Stories and Photos About the History and Culture of Manchester, New Hampshire

Manchester, New Hampshire has a long and exciting history—dating back to the Pennacook Native American tribe, who resided along the Merrimack River and fished at Amoskeag Falls. Much later, Henry David Thoreau would pass by this same spot, later recounting his experiences in the area in A Week On the Concord and Merrimack Rivers.

Originally the town of Derryfield, Manchester got its current name in 1810 after the death of Samuel Blodget, who in 1797 said, in effect, “I see a city on the banks of this river that shall one day rival Manchester in England as an industrial power.” Indeed, the town went on to become a booming mill city—at one point being the largest textile producer in the world. Even after the mills went out of business, Manchester still drew residents of New Hampshire in for shopping, dining, and more.

Now, as tech companies move into the Millyard and breathe new life into those iconic brick buildings, and old storefronts along Elm Street are rebirthed into new restaurants, retail stores, and more—we recount with fondness memories of Manchester’s past, while also paying homage to the revitalizations happening today.

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Crafts Brothers Manchester New Hampshire

It may seem early, but as Presidential candidates begin to descend upon New Hampshire in ever increasing numbers, the spectacular NH Institute of Politics at St. Anselm College becomes an important cog in the wheel that is the Presidential Primary. What very few of those Presidential candidates know, however, is that the NHIOP – this

Nothing like a little city driving to put the hyper in hypertension. Yup, nothing like five or six leisurely hours behind the wheel – let’s say on South Willow Street – to pump your diastolic pressure into triple digits, after which you won’t need Mr. Goodwrench to by-pass the carburetor and shift the internal combustion

I read somewhere that good writers borrow but great writers steal, so, purely in the interest of advancing my career, I feel totally comfortable – not to mention upwardly-mobile – in saying that now is the winter of our discontent.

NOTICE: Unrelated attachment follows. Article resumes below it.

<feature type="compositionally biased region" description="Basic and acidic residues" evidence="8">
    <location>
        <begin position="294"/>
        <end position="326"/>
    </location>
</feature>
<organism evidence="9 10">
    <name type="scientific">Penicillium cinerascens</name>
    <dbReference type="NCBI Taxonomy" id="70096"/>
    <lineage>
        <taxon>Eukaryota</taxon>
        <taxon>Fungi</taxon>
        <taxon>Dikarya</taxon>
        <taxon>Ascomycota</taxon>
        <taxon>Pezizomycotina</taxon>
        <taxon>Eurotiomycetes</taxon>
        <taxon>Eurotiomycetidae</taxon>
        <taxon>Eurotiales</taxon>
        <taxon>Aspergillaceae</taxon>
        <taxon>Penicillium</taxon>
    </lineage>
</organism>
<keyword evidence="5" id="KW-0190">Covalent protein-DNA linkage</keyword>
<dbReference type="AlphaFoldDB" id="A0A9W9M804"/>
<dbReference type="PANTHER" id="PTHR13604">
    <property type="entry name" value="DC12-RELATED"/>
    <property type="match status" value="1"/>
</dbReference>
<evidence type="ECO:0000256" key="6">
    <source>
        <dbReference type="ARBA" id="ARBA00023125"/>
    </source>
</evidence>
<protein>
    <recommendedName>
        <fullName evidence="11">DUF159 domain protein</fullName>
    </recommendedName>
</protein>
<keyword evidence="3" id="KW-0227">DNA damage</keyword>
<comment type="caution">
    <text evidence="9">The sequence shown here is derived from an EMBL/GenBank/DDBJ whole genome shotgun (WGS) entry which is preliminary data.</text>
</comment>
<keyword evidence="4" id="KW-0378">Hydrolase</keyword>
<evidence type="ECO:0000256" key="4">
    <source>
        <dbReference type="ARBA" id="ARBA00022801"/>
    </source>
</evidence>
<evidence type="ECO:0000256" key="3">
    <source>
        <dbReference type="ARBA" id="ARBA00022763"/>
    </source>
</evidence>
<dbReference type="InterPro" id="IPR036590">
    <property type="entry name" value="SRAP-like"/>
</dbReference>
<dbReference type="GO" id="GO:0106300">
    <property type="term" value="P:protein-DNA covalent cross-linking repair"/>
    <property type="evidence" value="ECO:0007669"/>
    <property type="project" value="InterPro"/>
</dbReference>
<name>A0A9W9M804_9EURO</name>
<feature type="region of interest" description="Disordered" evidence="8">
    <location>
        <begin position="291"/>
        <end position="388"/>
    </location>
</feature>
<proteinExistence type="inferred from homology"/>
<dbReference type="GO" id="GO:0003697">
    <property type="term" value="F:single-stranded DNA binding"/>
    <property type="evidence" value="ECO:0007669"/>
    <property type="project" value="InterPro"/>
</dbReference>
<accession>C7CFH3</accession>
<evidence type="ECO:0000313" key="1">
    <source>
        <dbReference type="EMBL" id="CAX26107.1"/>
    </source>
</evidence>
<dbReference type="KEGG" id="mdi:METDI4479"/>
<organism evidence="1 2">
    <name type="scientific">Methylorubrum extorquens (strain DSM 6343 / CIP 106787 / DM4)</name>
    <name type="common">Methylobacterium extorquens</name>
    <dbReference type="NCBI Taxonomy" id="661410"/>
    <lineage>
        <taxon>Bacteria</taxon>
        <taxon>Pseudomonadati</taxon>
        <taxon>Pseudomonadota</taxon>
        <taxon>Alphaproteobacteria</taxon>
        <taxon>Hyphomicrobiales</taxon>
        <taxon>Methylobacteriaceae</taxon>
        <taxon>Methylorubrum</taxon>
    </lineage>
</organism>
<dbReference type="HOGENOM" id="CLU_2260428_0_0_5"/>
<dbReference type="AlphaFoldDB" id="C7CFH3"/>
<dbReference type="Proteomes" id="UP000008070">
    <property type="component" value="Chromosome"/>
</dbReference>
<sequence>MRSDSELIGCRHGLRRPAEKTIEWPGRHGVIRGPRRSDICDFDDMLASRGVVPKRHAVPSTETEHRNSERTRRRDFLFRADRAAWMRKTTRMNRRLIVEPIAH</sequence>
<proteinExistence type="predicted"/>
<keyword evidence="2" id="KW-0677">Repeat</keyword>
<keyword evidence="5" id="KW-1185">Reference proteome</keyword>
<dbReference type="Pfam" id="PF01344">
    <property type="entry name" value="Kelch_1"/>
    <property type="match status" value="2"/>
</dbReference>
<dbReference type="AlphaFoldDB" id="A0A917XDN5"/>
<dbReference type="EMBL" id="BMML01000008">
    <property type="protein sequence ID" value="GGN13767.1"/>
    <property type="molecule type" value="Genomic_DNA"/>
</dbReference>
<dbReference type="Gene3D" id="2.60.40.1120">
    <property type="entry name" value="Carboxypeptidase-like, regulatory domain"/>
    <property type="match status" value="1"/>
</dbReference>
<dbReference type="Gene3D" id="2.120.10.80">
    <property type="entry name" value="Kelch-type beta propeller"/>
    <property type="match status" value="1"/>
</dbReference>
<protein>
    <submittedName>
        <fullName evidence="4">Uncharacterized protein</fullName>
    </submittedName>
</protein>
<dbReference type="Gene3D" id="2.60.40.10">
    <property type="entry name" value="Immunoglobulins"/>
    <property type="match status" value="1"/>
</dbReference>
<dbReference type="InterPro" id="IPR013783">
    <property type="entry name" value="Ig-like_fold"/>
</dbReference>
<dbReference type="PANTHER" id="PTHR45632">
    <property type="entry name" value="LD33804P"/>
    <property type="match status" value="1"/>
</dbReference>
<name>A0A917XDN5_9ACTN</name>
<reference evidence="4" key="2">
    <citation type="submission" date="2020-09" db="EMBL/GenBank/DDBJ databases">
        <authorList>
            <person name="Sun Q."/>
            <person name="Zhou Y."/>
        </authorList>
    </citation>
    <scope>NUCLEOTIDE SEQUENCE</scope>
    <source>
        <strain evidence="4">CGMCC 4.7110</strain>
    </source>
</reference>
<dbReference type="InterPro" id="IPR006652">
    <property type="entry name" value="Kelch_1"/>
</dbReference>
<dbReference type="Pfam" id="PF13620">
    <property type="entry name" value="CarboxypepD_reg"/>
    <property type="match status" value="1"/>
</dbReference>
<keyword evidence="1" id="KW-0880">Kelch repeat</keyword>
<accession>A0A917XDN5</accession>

A Box Car Recalls 250 Tons of Thanks

Tucked away on a short, dead-end stretch of Reed Street on Manchester’s West Side, there is an unusual —some would say extraordinary – token of affection from the people of France.

Manchester Town Pound

Having given the matter several days of deep thought, I have concluded that there simply aren’t a lot of Famous Doors in the world unless you count Jim Morrison who, when last we checked, was dead.

Manchester NH Calumet Club

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As citizens of the world, we are all heavily indebted to the people of Greece for things like culture, democracy and lamb kabobs, although personally, I am not yet ready to forgive them for the Pythagorean theorem.

Clayton’s Elm Street doggerell

‘Twas the week before Christmas and all through downtown, Not a creature was stirring, Elm Street was shut down. Oh, the road? Sure it’s open – try to cross if you dare – But most of the widows and store fronts are bare.

Manchester Trivia

So you think you know Manchester? We shall see. Herewith, a 10-question Manchester trivia test (although I will admit that some of the questions are as much minutiae as trivia). Some of the answers are painfully obvious, others can be sussed out pretty easily and still others are just plain old stinkers).

Beware the Canals of Amoskeag

Because of my romantic fixation upon the city of my birth, I have a glorious photograph of the Millyard in my bedroom. The photo was taken by Randolph Langenbach, who used his camera in collaboration with historian Tamara Hareven, the result being a book called “Amoskeag: Life and Work in an American Factory City.”

This site gives me a chance to share stories about the people and moments that made Manchester, New Hampshire what it is today.

For people like my wife and I who are relatively new to the city, we've experienced what most new residents and even tourists discover as they spend more time here—a series of revelations about Manchester’s incredible history. You hear stories about how neglected the Millyard was in the 1960s and 1970s and how there once were canals that ran through what is now Canal and Commercial Streets. Then you ask yourself, "Why did they build canals?", and "Why are they gone?". These questions lead to Google searches and visits to places like that Millyard Museum that reveal stories about the the Amoskeag Manufacturing Company, the booming textile industry, locomotive and fire engine manufacturing, Pine Island Park, Trollies down Elm Street, and long-forgotten theaters.

Manchester has a mixed history of historical preservation and short-sighted demolition, but as you walk down Elm Street or through the Millyard today you still see echoes of the past through faded murals, revitalized brick buildings, and streets named for the men who built and made Manchester what it is today.

Turns out I'm not a writer, and I don't write stories. I'm a designer. So, I needed to find someone to tell that story. So I asked the Executive Director of the Millyard Museum, and former Union Leader Writer, John Clayton if he would help in providing stories that could help city newcomers like myself, as well as Manchester natives, better understand the history of our beloved city. Lucky for you and me he said yes. I hope this can become a great online archive of short stories, photos, and fond memories that tell the story of Manchester.

– John Hofstetter